When I was once told by a white girl that I’m “not even supposed to be in this country”, I assumed that everybody would think that that’s an outrageous and racist thing to say. Now, with this government being openly racist itself, I’m not so sure. It almost feels like a downright denial of the history (and the continuance) of racism in Britain. And that’s scary because such denial validates what that white girl said to me even though she said it only because of my skin colour.

Some of us will remember the ‘racist tram woman’ and her slur of “get back to your own countries” or the pub landlord who told the TV cook Lorraine Pascale to “go home” (even the Daily Mail called the pub landlord ‘racist) or many other similar incidents. Many of us were, quite rightly, outraged about them. But how do you react when the government funds a campaign to do exactly the same? If Labour’s silence and Lib Dems’ mumbling is anything to go by, you call it ‘unpleasant’ at the most.

Of course, the usual what’s-wrong-with-driving-out-illegal-immigrants argument has been doing the rounds. But this campaign is only yet another in a series of measures to drive out existing immigrants and discourage new immigrants from coming to the country with the target of bringing down the number of migrants from hundreds of thousands to “tens of thousands”.

The discouragement appears to be not only for long-term immigrants, but, and this might sound absurd, for tourists as well, with the government hoping to introduce a requirement for a £3000 bond for tourists from India, Pakistan, Bangladesh, Sri Lanka, Ghana and Nigeria (‘high risk countries’, according to the Home Office).

There have also been proposals to make lives difficult for migrants in the UK. Landlords, health sevices and schools may be required to check immigration status of people before providing them their services. It might sound like something straight out of The Thick of It, but Sarah Teather MP revealed that a group called the ‘hostile environment working group’ was created on the explict direction of the PM to look into ways to deter unwanted migrants. The group was later renamed the inter-ministerial group on migrant’s access to benefits and public services.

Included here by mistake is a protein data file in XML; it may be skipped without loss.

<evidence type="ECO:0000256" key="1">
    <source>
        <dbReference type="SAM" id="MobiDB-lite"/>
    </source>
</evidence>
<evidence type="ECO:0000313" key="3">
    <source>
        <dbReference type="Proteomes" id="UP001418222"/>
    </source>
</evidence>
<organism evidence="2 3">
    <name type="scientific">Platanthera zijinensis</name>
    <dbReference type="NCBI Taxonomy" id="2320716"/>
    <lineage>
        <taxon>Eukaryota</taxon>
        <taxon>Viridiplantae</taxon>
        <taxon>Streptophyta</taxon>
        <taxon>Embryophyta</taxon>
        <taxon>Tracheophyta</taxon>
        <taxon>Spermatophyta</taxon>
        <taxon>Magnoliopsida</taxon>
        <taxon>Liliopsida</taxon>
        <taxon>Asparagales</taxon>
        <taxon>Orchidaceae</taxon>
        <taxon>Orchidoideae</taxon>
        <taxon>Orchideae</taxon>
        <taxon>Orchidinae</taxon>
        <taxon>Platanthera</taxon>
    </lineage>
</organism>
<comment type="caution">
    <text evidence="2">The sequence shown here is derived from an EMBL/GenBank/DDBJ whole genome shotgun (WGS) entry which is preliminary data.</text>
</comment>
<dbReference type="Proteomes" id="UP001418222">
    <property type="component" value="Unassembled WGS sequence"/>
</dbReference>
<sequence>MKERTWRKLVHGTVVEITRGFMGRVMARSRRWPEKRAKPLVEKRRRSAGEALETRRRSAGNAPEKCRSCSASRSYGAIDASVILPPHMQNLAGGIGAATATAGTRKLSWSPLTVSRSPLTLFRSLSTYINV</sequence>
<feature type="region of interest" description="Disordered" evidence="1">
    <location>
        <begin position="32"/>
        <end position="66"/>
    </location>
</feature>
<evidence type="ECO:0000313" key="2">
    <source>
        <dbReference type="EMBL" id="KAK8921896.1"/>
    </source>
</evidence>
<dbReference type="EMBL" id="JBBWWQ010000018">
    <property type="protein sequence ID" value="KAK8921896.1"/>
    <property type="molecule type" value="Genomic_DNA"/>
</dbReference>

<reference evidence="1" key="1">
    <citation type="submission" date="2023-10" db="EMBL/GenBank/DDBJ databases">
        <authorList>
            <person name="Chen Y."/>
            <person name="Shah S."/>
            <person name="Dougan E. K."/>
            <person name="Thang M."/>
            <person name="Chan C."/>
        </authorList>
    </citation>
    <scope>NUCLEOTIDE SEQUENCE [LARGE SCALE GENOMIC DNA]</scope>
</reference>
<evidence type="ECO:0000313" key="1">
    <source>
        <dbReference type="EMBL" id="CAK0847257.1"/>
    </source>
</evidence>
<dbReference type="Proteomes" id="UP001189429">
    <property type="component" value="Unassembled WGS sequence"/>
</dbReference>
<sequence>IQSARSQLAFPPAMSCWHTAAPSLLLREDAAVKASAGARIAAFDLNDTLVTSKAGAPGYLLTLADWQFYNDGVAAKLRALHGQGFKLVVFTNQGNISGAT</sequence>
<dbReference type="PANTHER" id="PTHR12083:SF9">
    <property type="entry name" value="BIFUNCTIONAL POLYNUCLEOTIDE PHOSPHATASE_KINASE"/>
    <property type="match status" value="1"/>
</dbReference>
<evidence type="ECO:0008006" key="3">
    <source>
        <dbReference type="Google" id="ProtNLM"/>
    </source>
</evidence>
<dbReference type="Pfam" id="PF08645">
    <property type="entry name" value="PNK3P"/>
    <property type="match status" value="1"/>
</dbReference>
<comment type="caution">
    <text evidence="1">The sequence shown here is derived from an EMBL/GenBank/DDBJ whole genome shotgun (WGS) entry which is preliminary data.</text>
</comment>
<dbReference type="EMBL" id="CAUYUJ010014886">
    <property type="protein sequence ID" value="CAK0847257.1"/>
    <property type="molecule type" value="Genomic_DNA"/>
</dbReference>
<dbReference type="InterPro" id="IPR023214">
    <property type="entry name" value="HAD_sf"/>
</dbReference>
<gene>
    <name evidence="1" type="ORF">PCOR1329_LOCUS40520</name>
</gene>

As I wrote some time ago, such measures may be targeted to eliminate illegal immigrants, but they affect a lot more people than just illegal immigrants. They create an environment which mistrusts anybody who is non-white/speaks with an accent.

So, the vans campaign is not an isolated act, it’s one of many racist measures that this government has been openly talking about, it’s vile and shameful. We should protest against it and send out a strong message that racism is not acceptable, even if it comes from the government.

India’s Western problem*

*Originally published on The F-Word

The BBC’s recent India: A Dangerous Place to Be a Woman documentary follows a familiar pattern when it comes to Western reporting on violence against women in India says Asiya Islam

Content note: Contains non-graphic references to acts of violence against women, with some links containing further details.

When a young student was raped and murdered in New Delhi, India, in December 2012, a wave of protests gripped the country. Simultaneously, perhaps for the first time, the international community sat up and started talking about sexual violence in India. The discussion quickly veered towards India’s ‘woman problem’ – blame was placed on Indian culture, tradition and values for horrific (and ‘non-horrific’) crimes against women in the country. At that point, I found myself facing the dilemma of either siding with or refusing to participate in the problematic culture-specific criticism of violence against women in India.

I was faced with that choice again when I recently watched India: A Dangerous Place to Be a Woman, a BBC Three documentary on violence against women in India, made in the wake of the uproar following the rape and murder of the Delhi student. Presenter, Radha Bedi says, “As a young British Indian and journalist, I wanted to go to India to uncover the reality of life for women there, six months after a young medical student was brutally gang-raped on board a bus in the Indian capital Delhi.” I am not convinced that a brief stint making a documentary in a country, even one you are familiar with, could “uncover the reality of life for women there”.

Though Radha has spoken to many people, including her own friends and family in India, as well as women who have been victims of gendered violence, the radius of the documentary is limited to Delhi and Punjab, except for one case of a woman who was molested and stripped in Guwahati in north-east India. This is not to say that Radha should have gone all over India but it would have helped if the documentary was then not sensationally titled India: A Dangerous Place to Be a Woman.